We had our tearful goodbye that night when Chelsea went to the airport. When I started my journey alone a month and a half before, I had never dreamed I would meet so many fantastic and interesting people on my journey, and I couldn’t have asked for a better travel buddy than the one Chels ended up being to me.  It seemed at every turn we were on the same page with what we waned to do, see and experience on our trip.  She was incredibly easy-going and fun, easy to get along with and full of life.  Our adventurous spirits we definitely matched – and now I not only have all of these incredible memories but a new friend for life!  Needless to say, our goodbyes were pretty emotional – silly girls! We are already making plans for our next adventure – we shouldn’t have been so sad!

I spent a strange night in BKK that evening alone. But I wouldn’t have to worry, I would be meeting new friends soon on my trip from BKK to Siem Reap in Cambodia!

OLYMPUS DIGITAL CAMERA

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Three Nights in Bangkok

Leaving Railay was sad because I loved it there so much, and also didn’t want to put my shoes back on and face another night train. I actually slept 12 of the 14 hours it took us to get back, but it wasn’t too bad in the end. We got to stay at our old guesthouse, too, which made it feel like more of a homecoming instead of a goodbye. We had a lot of stuff to do, though, before the end of our trip! First up was bowling and karaoke together (hilarious video to follow), and a super yum group lunch where I tried some new food, and cabbed it back to our place to get ready for what would be an epic night on Khao San road.

So epic, in fact, that I missed the temple tour the next day ;-( but I did make it out for the weekend market and a full day (literally a whole day) of shopping, I must have spent about 3000 baht, which seems like a lot but is actually about 100 dollars CAD.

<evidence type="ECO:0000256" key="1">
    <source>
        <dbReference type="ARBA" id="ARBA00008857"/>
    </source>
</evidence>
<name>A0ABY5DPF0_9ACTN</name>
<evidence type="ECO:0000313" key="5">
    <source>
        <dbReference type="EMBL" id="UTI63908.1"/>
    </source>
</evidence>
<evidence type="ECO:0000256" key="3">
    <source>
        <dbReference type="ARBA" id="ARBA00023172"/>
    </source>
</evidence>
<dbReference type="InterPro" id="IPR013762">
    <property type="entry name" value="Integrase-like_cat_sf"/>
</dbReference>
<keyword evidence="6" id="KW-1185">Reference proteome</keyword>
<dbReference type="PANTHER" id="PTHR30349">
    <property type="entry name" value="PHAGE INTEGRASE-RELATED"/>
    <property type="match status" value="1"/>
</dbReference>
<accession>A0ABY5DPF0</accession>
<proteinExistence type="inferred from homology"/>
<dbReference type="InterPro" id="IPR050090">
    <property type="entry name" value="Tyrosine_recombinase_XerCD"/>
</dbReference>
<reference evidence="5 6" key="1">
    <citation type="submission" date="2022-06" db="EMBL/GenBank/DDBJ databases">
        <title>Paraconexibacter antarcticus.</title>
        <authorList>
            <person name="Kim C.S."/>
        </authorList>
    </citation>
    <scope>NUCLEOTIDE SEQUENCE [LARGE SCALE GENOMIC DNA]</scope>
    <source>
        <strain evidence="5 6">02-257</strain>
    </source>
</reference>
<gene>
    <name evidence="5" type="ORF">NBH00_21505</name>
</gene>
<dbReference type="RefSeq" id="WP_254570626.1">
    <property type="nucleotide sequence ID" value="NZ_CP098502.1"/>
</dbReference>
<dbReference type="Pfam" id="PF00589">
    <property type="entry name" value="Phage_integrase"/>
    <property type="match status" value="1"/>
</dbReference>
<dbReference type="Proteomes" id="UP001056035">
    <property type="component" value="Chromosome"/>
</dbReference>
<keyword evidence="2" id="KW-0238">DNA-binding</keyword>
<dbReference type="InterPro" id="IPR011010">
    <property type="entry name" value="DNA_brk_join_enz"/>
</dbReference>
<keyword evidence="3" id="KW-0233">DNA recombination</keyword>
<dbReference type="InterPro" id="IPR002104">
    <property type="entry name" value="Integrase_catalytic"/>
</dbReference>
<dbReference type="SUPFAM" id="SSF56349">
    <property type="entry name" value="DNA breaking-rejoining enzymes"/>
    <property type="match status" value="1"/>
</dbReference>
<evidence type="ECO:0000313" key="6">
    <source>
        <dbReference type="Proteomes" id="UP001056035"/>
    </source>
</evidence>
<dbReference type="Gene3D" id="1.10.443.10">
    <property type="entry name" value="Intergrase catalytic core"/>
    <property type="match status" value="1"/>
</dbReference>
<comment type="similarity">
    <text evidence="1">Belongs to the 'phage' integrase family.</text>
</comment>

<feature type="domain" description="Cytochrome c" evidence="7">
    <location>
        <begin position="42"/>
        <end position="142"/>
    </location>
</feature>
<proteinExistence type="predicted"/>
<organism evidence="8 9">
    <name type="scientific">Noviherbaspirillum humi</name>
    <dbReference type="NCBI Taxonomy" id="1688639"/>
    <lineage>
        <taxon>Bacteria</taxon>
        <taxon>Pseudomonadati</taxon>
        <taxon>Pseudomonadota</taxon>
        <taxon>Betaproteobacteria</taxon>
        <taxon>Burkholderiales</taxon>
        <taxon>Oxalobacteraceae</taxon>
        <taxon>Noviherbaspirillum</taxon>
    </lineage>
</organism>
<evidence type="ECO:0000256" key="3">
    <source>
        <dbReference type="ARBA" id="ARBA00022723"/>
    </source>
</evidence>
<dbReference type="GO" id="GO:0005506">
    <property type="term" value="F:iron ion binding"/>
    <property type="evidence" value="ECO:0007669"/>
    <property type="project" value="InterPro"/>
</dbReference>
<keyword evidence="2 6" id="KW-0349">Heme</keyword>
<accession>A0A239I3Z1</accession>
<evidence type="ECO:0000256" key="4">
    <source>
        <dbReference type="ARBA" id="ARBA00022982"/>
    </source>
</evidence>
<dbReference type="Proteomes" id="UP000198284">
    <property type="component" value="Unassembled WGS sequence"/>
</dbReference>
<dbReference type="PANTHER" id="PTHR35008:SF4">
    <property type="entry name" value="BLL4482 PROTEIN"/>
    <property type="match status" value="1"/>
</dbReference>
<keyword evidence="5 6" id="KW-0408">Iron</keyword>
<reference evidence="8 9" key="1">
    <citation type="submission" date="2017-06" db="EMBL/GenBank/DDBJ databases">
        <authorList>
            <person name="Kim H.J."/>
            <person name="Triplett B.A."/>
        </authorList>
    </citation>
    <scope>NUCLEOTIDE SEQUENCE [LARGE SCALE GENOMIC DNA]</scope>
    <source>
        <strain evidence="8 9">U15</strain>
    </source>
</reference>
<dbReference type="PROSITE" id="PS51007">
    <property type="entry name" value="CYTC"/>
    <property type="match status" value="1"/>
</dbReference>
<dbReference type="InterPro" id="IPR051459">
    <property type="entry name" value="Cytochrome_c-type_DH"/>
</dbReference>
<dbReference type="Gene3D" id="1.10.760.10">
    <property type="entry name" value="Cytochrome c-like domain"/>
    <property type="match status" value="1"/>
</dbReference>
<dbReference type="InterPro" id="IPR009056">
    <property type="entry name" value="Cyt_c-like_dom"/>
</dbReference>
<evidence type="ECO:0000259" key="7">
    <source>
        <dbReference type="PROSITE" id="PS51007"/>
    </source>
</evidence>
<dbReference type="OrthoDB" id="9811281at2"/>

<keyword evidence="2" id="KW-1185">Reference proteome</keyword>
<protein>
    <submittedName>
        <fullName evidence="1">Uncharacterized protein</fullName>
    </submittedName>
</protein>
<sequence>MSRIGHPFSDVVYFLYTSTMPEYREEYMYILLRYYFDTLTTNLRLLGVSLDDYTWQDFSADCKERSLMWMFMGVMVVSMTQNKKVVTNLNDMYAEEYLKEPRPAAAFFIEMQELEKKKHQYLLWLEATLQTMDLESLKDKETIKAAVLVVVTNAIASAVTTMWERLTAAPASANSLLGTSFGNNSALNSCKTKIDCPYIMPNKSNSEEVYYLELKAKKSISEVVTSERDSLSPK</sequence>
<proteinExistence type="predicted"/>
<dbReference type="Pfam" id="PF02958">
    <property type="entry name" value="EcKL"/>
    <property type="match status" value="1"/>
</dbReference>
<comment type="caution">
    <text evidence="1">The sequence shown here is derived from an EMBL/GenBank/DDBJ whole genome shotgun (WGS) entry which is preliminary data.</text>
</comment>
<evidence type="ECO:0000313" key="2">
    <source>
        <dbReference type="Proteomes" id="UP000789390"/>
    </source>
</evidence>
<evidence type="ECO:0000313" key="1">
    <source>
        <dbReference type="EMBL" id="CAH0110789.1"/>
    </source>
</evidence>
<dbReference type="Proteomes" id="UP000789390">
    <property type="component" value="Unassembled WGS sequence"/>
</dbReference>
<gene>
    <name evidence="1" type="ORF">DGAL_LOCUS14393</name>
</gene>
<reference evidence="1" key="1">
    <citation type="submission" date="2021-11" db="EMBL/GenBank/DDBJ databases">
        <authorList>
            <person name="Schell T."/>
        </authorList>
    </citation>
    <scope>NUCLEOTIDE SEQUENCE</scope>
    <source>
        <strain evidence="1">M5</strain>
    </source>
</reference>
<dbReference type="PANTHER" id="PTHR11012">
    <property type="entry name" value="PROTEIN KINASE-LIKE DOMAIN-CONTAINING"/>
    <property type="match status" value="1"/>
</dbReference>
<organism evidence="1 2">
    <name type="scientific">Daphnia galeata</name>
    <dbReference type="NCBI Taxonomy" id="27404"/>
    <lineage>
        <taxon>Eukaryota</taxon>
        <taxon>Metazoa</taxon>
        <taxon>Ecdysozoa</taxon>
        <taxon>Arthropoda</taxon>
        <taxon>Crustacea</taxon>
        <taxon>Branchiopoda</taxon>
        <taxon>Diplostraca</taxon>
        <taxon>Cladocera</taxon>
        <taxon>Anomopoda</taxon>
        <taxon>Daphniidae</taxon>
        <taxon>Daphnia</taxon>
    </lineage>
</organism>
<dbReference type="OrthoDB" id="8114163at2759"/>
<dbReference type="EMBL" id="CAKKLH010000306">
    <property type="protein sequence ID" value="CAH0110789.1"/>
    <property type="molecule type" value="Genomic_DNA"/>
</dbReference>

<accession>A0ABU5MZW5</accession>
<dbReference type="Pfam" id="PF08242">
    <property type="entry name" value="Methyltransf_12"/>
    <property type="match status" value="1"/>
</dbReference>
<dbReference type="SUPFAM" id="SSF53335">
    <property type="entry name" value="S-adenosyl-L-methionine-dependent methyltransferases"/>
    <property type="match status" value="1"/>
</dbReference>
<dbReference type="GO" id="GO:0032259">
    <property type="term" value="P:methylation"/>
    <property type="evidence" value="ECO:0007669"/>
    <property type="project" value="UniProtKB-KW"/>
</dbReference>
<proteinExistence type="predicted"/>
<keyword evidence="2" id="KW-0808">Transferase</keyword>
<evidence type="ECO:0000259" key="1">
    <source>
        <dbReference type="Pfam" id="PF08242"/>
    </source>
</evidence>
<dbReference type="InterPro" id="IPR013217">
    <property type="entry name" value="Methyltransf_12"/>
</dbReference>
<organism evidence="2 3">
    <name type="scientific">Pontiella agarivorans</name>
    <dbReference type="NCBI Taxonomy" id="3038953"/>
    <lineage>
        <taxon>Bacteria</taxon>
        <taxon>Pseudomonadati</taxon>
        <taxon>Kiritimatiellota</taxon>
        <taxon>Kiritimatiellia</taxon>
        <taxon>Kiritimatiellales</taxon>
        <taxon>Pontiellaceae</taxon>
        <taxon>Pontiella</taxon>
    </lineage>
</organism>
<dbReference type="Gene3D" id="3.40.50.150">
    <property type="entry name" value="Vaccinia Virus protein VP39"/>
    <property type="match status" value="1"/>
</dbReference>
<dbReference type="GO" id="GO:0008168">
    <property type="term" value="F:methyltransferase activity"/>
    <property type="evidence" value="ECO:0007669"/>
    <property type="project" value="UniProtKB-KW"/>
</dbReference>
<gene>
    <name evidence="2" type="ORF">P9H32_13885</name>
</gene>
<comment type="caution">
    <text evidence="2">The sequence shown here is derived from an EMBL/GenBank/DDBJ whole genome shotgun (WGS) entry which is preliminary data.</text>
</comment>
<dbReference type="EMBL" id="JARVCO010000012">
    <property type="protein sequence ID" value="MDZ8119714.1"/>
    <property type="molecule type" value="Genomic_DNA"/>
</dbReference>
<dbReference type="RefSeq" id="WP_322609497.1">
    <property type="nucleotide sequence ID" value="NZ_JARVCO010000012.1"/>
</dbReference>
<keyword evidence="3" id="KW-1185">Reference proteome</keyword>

On our last day we gathered for a group dinner on top of one of the tallest buildings in Bangkok. We had sushi, salad and all kinds of other Western food we had been missing on our trip. We took a bunch of great group pics and enjoyed our last full night together! Of course, Khao San road was just as fun as the previous night, but bittersweet cause we knew it would be our last night to party together 😦

I feel really blessed to have ended up with such a great group of people on my tour, we were all such good friends by the end of our time together, and I definitely made new friendships that will last me a lifetime 🙂 I was also so happy to have found some adventurous girls who were ready to head out with me on the next part of our journey. We gathered together for final speeches and goodbyes on our last night, and reminisced about our awesome trip and got to thank our amazing guides Jon and Nikki for taking us seamlessly through such an incredible trip!!

But of course for me the fun was only beginning! Our last day in Bangkok, I set out with a lady friend to walk and get lost and possibly find the Grand Palace, which we eventually did, after finding a university graduation and a museum (which was closed,boo) The Palace was, of course, unbelievable, so glad I got to fit it in, it was a spot not to be missed, you could feel in the air how important and sacred a space it was. We got slightly lost on our way back (fun!) and met these two adorable German girls who asked us about where they should stay. We took them under our wing, got them un-lost and even got them all the way back to our decent guesthouse so they could check it out. We ended up eating with them later at an Indian Restaurant with my friend Chris, an Aussie who I had met recently in Toronto (small world!) Who just so happened to be in Bangkok at the same time as me. That night the five of us tore up Khao San one last time, and the rest of our friends left either for home or other exotic destinations. It was time for my “solo” adventure to begin!